Thursday, July 16, 2009

Harry Potter and the Importance of Pacing

The Harry Potter film franchise, with the release of its sixth installment The Half-Blood Prince (2009), just solidified itself as the best film series with more than 3 movies in film history. I understand this is a bold claim, but I stand behind it.

I can hear the Bond fans protesting already, but I would counter their arguments by saying that for every Goldfinger (1964) and Casino Royale (2006) there are 5 Bond films that are unspeakably bad. In order to qualify as the best extended film franchise you've got to consistently turn out a quality product. By this standard I also rule out two George Lucas creations, Indiana Jones (now that there's a 4th one) and Star Wars (I think the awful prequels speak for themselves).

From the start, the Potter films have been a shining example of how to do children's adventure/fantasy right. They are well written, the casting choices have been right on the nose, and the special effects always serve the narrative rather than causing a distraction. Perhaps most importantly, the Potter films are not afraid to deviate from the source material when it makes sense to do so, which is also something the Lord of the Rings series got right. Changing small details and cutting out sub-plots might anger hardcore fans, but film is a different medium than the written word. Hermione's campaign to free house elves (a sub-plot which runs through 3 of the novels) simply wouldn't translate well to the screen and would ultimately hurt the story if it were included in the films.

While there are countless factors that go into making a good film it's possible there is none more important than pacing, and this is where The Half-Blood Prince shines. It's a slow burn. The film takes its time to tell the story, focusing on what the characters are feeling with long close-ups, and yet it never feels like it's meandering or wasting our time.

Some critics have complained that Half-Blood lacks the sense of magic and wonder of the prior films, but what they aren't realizing is that the world of Potter has already been established. We already know that the staircases in the castle move and that the portraits can speak to you, so it's not necessary to dwell on those things any more. What Writer Steve Kloves, Director David Yates, and Producer David Heyman have so brilliantly done is simply treat the magical aspects of the story as totally normal, which allows the audience to focus on the story and take it seriously. This is important considering it's a story about wand carrying wizards battling for control of a magical society. If a fantasy film isn't taken seriously by the film makers it certainly won't be taken seriously by the audience, and it's obvious from the tone of the film that this is no joke, even though humor still plays a big part as it has throughout the series.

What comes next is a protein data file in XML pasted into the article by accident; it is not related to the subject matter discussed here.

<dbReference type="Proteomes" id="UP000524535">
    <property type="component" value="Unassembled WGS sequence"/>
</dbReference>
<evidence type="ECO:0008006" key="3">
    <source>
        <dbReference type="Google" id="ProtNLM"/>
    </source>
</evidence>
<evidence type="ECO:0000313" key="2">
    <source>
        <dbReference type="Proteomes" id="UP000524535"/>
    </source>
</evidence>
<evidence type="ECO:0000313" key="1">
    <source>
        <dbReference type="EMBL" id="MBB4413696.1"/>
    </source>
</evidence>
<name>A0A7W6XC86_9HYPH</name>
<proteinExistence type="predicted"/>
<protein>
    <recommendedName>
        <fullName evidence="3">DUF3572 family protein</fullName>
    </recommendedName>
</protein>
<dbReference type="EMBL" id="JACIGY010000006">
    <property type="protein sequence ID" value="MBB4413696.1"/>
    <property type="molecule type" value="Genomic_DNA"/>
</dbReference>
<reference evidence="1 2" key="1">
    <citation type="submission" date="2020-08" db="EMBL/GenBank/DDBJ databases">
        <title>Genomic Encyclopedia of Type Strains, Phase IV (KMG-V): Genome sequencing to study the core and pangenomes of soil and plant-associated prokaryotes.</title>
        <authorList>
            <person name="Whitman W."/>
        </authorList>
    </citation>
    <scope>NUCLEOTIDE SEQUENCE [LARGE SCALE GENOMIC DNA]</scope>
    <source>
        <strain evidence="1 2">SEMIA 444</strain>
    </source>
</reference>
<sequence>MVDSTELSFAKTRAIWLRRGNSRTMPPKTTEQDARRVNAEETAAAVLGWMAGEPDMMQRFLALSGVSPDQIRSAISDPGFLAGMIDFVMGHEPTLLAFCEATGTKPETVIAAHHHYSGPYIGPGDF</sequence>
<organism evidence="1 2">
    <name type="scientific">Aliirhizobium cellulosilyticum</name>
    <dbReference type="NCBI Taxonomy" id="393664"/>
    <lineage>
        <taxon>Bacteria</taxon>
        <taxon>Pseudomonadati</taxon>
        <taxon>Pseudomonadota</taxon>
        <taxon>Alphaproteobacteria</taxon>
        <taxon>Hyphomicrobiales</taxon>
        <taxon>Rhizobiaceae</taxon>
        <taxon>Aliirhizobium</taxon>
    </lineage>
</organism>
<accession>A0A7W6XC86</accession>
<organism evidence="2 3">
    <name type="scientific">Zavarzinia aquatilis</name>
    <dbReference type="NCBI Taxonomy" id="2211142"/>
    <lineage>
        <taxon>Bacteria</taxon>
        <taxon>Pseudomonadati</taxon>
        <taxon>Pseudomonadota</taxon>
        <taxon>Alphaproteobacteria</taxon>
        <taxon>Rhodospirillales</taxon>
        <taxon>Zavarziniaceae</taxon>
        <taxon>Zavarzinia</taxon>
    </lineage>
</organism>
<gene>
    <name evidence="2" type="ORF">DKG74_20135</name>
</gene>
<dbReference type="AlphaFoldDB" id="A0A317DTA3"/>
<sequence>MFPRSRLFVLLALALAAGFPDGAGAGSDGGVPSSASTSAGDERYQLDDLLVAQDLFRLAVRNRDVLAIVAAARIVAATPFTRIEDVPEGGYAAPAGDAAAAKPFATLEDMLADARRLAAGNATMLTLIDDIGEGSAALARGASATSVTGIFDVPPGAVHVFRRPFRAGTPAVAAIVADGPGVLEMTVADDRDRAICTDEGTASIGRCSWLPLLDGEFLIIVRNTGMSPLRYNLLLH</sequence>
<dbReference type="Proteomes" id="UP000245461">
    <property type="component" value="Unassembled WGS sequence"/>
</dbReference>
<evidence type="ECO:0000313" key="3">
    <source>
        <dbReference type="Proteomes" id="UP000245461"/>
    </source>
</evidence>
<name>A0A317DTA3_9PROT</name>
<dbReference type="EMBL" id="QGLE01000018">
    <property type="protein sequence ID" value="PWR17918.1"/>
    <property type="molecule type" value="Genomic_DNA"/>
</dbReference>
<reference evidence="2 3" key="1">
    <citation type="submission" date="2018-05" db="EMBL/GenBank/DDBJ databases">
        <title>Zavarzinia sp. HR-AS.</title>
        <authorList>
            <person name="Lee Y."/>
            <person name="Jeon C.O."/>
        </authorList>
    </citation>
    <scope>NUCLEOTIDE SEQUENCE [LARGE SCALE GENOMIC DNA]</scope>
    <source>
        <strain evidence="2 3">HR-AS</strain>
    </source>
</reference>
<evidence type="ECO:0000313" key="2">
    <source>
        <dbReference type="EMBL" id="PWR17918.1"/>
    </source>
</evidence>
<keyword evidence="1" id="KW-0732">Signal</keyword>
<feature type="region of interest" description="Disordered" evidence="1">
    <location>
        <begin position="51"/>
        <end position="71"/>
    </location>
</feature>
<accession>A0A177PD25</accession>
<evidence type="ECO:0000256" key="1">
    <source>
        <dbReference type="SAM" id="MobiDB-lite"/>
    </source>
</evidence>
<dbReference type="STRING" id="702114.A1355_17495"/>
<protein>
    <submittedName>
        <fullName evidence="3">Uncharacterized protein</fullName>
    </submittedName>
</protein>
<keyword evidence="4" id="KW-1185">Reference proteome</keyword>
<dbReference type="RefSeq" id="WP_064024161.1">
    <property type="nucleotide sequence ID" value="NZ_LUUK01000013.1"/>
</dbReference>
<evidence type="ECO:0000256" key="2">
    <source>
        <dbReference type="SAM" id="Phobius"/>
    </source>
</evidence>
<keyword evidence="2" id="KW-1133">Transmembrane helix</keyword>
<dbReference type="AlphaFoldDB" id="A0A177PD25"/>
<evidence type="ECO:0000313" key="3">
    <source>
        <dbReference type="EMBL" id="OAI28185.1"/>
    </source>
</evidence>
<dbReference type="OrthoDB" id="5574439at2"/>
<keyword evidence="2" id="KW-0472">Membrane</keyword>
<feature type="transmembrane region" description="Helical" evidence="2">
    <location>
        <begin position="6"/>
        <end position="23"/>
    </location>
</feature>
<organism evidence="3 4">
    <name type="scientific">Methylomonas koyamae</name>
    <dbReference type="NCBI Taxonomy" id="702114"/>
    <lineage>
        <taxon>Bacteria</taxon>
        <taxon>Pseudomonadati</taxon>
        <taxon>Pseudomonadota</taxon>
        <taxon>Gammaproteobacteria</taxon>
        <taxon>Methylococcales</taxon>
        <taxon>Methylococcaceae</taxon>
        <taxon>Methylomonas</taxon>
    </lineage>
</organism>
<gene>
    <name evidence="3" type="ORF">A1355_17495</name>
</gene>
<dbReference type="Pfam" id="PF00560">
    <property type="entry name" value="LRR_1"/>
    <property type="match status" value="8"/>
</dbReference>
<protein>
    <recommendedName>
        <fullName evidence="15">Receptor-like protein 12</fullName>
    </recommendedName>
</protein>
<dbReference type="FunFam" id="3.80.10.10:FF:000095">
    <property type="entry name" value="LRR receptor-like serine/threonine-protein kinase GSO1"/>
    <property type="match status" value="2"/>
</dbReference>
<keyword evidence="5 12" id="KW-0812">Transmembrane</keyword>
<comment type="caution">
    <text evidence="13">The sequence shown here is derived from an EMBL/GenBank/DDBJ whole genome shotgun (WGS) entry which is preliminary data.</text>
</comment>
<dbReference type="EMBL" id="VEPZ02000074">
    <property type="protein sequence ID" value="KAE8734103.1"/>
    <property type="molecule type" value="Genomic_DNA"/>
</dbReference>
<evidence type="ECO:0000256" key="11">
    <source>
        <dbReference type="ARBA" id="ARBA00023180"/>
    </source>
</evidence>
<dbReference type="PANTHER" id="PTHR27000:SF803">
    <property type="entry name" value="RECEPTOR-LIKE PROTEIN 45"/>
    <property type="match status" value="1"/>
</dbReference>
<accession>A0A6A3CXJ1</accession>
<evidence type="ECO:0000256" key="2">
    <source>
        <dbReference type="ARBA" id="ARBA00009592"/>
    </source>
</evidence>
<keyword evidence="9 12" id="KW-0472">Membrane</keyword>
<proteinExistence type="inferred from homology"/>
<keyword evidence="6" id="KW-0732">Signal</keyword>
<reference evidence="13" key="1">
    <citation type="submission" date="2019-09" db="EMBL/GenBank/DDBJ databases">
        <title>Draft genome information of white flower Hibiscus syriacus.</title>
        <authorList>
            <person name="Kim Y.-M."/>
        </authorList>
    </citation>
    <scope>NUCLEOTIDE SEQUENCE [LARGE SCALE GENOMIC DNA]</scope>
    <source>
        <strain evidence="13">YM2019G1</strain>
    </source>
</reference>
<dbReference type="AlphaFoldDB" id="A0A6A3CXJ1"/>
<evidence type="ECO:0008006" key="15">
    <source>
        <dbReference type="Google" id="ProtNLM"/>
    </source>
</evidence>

Clearly, the Potter franchise has become much more than a silly children's fantasy, becoming a full blown pop-culture phenomenon. But the reason for this is not because it's about magic or because of the cool special effects. These things might have sold the story initially, but the audience has stayed with Harry through his adventure because deep down it's a good story complete with interesting characters and a compelling drama that people identify with. The Half-Blood Prince is the best film yet from an already great series, and it masterfully sets up the final two-part installment by pacing itself perfectly to build anticipation.

Harry Potter and the Half-Blood Prince (2009) 10/10